Our host organization in The Gambia was The President’s Award Scheme, an organization that focuses on youth development in The Gambia and also runs vocational skills training centers and a program that trains and finances young entrepreneurs.

During our three-week stay the team worked on several projects at various Gambian organizations. We taught business courses in different business development programs, provided computer training at the local chamber of commerce and drafted a long-term plan to finance and expand the computer training center at a rural school. We also developed the course material for their entrepreneurship training program, making sure that the business examples used in the program were relevant to the Gambian economy.The Gambia has a young and ambitious government determined to make the country a model economy in West Africa. President Yahya Jameh, now 31, became president when he was 28. His government has developed a long-term plan for the country titled “The Gambia Inc. – Vision 2020.” The minister for youth and sport, Lamin Bajo, met with the team from Wharton and expressed his appreciation for the work we were doing. Forty-five percent of the Gambian population is under the age of 25, he explained, and therefore his ministry, which sponsors our host organization, has a significant role to play in The Gambia’s growth through youth development. His vision is to develop the technical and business skills of the youth in The Gambia, promote an entrepreneurial culture and generate employment through the private sector. He hoped that a long-term relationship will develop between Wharton and Gambian youth development agencies.

One day, Lamin Cessay, one of the students at a school we were working in, took me to the open air lunch shed where women were selling foodstuffs. I decided to get my daily fix of authentic Gambian ‘gerte’ – peanuts. An elderly woman sold me one handful for 20 bututs, or two cents. I was stunned at this micro-transaction. But in ways incomprehensible to me, out of these two cent transactions, a profit was going to be generated, perhaps a family supported, and a living made. I had difficulty in imagining how businesses could be born in an economy with such tiny transactions.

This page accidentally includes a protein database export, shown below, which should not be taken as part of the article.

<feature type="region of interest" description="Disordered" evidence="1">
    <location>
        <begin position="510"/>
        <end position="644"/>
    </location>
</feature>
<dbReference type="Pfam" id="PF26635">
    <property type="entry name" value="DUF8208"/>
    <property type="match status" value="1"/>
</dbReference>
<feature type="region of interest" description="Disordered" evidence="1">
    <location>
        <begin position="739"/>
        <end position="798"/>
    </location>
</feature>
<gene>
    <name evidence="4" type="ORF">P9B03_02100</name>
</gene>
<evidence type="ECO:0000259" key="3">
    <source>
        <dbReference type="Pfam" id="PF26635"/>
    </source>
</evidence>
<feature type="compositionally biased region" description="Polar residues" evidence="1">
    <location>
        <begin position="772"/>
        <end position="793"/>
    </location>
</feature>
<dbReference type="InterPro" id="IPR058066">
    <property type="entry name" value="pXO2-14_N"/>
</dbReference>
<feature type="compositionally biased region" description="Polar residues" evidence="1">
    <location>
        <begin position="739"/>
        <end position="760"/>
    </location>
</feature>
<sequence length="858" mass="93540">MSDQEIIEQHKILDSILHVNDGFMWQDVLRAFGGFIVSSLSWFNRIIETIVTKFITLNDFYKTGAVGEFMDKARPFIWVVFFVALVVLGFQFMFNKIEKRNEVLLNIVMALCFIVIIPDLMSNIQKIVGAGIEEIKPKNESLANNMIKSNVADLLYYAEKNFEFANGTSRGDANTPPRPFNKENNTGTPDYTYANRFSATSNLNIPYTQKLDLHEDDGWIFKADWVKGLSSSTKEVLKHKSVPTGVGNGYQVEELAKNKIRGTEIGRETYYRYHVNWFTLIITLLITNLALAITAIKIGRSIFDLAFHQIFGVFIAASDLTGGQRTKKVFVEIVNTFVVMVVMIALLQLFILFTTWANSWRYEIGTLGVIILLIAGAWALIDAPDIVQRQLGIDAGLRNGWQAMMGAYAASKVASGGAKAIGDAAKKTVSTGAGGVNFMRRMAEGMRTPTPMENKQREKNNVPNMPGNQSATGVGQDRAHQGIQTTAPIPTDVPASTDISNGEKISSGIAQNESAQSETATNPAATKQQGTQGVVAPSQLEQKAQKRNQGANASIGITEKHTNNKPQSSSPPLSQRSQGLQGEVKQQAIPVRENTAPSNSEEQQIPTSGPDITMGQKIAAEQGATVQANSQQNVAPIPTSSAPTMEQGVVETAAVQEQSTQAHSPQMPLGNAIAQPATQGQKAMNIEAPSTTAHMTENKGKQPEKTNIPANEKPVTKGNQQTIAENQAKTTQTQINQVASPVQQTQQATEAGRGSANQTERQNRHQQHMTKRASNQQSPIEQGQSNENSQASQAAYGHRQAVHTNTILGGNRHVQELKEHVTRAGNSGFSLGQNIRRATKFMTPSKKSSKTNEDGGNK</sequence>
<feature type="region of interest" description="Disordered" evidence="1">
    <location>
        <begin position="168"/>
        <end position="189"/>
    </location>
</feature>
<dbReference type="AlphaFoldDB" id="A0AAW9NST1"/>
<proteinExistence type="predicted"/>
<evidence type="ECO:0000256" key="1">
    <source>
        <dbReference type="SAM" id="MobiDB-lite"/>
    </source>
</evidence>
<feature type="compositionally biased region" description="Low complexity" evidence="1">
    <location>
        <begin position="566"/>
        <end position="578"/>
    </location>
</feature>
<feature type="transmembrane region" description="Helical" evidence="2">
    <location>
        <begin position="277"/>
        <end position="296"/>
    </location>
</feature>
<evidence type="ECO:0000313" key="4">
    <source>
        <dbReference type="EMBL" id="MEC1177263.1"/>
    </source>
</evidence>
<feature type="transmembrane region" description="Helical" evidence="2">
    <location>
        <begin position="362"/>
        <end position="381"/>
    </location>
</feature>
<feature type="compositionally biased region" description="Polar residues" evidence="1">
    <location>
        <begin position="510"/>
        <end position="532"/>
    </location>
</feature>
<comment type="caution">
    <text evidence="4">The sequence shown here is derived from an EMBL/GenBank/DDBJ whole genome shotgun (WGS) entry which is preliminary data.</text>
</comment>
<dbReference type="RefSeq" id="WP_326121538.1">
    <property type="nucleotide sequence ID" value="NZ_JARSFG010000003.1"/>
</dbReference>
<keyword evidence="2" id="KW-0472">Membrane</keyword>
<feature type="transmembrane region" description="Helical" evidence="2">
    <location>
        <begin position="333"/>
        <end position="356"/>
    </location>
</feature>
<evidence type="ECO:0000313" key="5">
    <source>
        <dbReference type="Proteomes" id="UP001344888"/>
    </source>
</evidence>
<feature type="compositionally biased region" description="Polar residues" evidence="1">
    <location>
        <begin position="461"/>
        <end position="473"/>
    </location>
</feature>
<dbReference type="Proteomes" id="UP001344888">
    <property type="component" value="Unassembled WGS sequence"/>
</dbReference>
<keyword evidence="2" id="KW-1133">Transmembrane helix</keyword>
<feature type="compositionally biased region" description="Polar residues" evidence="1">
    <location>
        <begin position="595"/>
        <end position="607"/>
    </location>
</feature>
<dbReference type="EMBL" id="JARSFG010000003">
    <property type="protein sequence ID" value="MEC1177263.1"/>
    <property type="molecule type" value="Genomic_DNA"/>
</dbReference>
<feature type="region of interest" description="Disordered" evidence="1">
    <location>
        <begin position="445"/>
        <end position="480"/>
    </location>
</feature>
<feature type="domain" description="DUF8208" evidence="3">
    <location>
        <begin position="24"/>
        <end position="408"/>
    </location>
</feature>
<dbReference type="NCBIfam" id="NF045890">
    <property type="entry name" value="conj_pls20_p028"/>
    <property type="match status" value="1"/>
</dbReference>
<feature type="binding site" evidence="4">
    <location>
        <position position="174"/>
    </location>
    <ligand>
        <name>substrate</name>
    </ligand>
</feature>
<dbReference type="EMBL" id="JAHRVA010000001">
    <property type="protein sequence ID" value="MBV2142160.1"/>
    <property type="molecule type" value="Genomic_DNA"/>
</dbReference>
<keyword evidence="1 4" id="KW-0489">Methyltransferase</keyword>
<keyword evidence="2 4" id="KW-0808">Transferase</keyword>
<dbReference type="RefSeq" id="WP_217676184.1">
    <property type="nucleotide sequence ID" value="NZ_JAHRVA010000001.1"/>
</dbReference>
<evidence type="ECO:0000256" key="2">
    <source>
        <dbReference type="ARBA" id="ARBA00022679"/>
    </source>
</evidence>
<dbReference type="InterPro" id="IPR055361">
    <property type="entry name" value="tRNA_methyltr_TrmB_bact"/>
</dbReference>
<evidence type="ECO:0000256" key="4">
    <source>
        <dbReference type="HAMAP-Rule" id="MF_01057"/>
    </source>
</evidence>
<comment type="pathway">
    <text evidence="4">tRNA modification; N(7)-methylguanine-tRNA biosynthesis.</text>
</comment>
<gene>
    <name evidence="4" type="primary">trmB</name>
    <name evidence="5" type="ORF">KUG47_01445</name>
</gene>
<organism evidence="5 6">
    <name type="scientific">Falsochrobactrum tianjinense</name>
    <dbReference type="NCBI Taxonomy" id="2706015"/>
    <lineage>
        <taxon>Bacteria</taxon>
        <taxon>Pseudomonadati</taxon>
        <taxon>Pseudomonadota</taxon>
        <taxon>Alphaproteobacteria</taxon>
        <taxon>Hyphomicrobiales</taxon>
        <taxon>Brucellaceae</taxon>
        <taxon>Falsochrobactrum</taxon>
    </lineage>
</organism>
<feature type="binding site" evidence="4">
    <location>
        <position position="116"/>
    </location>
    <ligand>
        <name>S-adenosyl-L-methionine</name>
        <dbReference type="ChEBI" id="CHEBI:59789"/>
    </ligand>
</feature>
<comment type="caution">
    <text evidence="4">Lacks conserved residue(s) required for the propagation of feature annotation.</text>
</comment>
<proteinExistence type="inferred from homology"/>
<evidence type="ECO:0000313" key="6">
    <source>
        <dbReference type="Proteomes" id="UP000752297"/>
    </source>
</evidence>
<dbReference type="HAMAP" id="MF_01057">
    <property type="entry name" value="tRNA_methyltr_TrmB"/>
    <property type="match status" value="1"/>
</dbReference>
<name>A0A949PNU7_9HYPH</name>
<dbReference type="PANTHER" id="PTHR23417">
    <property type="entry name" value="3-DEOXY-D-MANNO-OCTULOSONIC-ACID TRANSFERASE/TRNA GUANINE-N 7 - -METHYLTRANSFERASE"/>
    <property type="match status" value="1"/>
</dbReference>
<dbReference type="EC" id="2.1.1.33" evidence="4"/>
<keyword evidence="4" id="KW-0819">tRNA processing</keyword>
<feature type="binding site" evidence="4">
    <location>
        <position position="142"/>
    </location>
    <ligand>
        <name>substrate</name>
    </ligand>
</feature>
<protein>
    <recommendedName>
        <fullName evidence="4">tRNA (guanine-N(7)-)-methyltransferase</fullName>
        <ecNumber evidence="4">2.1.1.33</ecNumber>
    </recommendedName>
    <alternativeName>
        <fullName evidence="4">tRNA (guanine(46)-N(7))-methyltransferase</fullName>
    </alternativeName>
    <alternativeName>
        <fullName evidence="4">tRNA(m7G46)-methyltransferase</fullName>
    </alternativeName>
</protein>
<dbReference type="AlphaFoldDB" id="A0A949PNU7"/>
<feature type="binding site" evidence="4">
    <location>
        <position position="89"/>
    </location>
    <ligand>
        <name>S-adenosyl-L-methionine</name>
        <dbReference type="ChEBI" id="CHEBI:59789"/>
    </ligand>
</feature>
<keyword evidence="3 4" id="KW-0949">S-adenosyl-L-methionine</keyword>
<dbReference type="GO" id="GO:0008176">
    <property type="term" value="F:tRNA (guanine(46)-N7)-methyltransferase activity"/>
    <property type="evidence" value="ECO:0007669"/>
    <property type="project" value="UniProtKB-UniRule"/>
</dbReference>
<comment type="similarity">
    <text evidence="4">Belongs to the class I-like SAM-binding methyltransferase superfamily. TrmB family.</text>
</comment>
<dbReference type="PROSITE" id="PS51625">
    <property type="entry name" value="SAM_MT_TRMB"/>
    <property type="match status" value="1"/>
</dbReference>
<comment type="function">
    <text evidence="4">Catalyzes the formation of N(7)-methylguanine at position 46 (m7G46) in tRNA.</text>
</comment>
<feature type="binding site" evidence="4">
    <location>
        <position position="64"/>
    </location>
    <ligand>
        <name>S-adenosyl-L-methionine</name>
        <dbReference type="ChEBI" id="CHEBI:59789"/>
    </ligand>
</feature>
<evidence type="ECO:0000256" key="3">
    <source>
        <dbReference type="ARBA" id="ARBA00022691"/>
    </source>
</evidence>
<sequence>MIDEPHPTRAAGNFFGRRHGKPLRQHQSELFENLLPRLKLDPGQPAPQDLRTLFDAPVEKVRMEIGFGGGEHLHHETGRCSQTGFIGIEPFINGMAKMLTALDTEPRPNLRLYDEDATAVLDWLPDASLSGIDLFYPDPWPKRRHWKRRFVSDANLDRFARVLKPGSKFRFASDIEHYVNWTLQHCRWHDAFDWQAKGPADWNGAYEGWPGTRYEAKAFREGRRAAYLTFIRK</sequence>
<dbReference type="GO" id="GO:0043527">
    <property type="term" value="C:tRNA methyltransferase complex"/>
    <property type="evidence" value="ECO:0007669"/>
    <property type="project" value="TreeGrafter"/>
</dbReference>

And yet we found success stories. On the Fajara beach, at the Fajara Arts and Crafts market, we met Fatou Mata. She was a graduate of the President’s Award scheme and now ran her own business. She sold beautiful African print fabric and tie-dyed material in her shop and tailored them for the tourists on Fajara beach. “In a year,” she said, “I should have paid off the government loan and this business will be mine.” Later that night we met her again, dancing happily at a concert, looking splendorous in one of her designs. And therein lay a tale and a hope that people around the world, given the spirit of enterprise, could create opportunities and wealth for themselves under the most difficult of circumstances.

Gopi Kallayil, WG’98, grew up in India and completed his undergraduate degree in electronics engineering at the University of Madras. He worked in the information technology industry in India, Hong Kong and the U.S. before coming to Wharton. An entrepreneurial management major, he spent part of last summer working with Bain & Co. in San Francisco.